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ToffeeWeb Viewpoint

Resignation rather than outrage

29 January 2002

Tomasz Radzinski
Abel Xavier : Following Barmby across the Park

A year and a half after Nick Barmby rocked Merseyside by changing the badge he kisses from the noble Everton crest to the detested red emblem of Liverpool, Abel Xavier has become the latest player to make the short hop across Stanley Park in the direction of Anfield.

It comes as somewhat a surprising move given that Xavier's rhetoric — not only since his contract negotiations broke down but seemingly ever since he arrived at Goodison Park two-and-a-half years ago — has surrounded his desire to return to the Continent.  The Portuguese international defender seemed to have his heart set on playing for Benfica but may have found the allure of being able to stay on Merseyside and play Champions League football too tempting.

For Everton, the decision may have proven easier than it looked.  On the face of it, the club are allowing a proven international and hitherto valuable squad player to slip through their fingers because they are believed to have only offered him a pay-as-you-play deal.

In reality, Xavier was simply not available enough to be dependable and to justify a lucrative contract extension.  In 30 months at Goodison, through a combination of erratic form before the 2000 European Championships (during which he had some sort of renaissance) and a succession of spells on the sidelines with "a virus", he made just 49 appearances for Everton.

Yes, he was growing to be a solid and versatile squad member, but he never looked like the sort of player the manager could build a team around or even an automatic choice for first choice central defender.

Add that to Everton's continued financial problems and you have a scenario where the player simply wouldn't be worth the increased investment given Xavier's appearance and fitness record, and the more urgent need to strengthen the team in midfield and attack.  Faced with the prospect of getting nothing for him the summer, we might even look at the £800,000 fee as a reasonable piece of business, especially as it is half the amount Walter Smith paid for him in 1999.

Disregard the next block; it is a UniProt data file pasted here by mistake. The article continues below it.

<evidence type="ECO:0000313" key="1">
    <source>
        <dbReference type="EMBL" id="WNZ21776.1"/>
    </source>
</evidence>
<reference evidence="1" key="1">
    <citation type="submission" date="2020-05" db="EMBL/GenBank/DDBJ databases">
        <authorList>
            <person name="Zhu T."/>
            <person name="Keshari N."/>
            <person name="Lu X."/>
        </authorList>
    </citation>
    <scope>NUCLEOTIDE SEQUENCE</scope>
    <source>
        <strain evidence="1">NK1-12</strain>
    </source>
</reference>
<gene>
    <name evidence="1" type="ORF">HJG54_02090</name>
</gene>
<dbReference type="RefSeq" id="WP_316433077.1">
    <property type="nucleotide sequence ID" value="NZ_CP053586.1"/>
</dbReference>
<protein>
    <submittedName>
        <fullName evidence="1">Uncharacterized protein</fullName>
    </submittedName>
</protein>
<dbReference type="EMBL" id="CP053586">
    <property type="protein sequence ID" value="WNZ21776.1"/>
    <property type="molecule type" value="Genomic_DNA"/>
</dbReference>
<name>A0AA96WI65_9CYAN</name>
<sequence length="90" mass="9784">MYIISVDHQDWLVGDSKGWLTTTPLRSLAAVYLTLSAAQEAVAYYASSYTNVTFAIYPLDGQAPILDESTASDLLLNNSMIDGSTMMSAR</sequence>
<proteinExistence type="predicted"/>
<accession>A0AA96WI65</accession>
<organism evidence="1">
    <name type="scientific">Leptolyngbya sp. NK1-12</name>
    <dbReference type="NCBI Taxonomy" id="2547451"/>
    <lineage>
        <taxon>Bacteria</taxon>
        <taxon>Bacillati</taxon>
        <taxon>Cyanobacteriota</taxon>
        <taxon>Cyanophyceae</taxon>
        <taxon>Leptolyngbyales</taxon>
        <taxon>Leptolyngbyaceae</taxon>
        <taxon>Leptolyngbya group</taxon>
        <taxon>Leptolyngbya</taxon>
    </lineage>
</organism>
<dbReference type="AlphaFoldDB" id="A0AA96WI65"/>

As it is, Xavier is off the wage bill and with David Weir, Alan Stubbs and David Unsworth in competition at centre back — not to mention the gradual emergence of Peter Clarke — the Blues might have sufficient cover at the back for the remainder of the season.

All of the above seems to have influenced a mood of resignation rather than outrage at Xavier's defection among Everton supporters.  Whereas Barmby — a nearly ever-present player whom the fans had taken to their hearts with his badge-kissing antics — crossing the Park to join the Dark Side was seen as a knife to the back, Xavier's departure for Anfield has raised little more than a shrug of the shoulders.

Perhaps it's because we are familiar with his many absences through virus, or because he wasn't a superstar in his time at Goodison Park, or because deep down we know we can't afford the luxury of part-time players drawing full-time salaries (does that mean Ferguson is next to go?!). Or perhaps it's that we as Evertonians are becoming so accustomed to seeing players, particularly good foreign players, disappearing through Goodison's revolving doors that we don't really care any more.  And, with player loyalty fast becoming an anachronism in Premier League football, that is probably a good thing.


Lyndon Lloyd

©2002 ToffeeWeb, 29 January 2002


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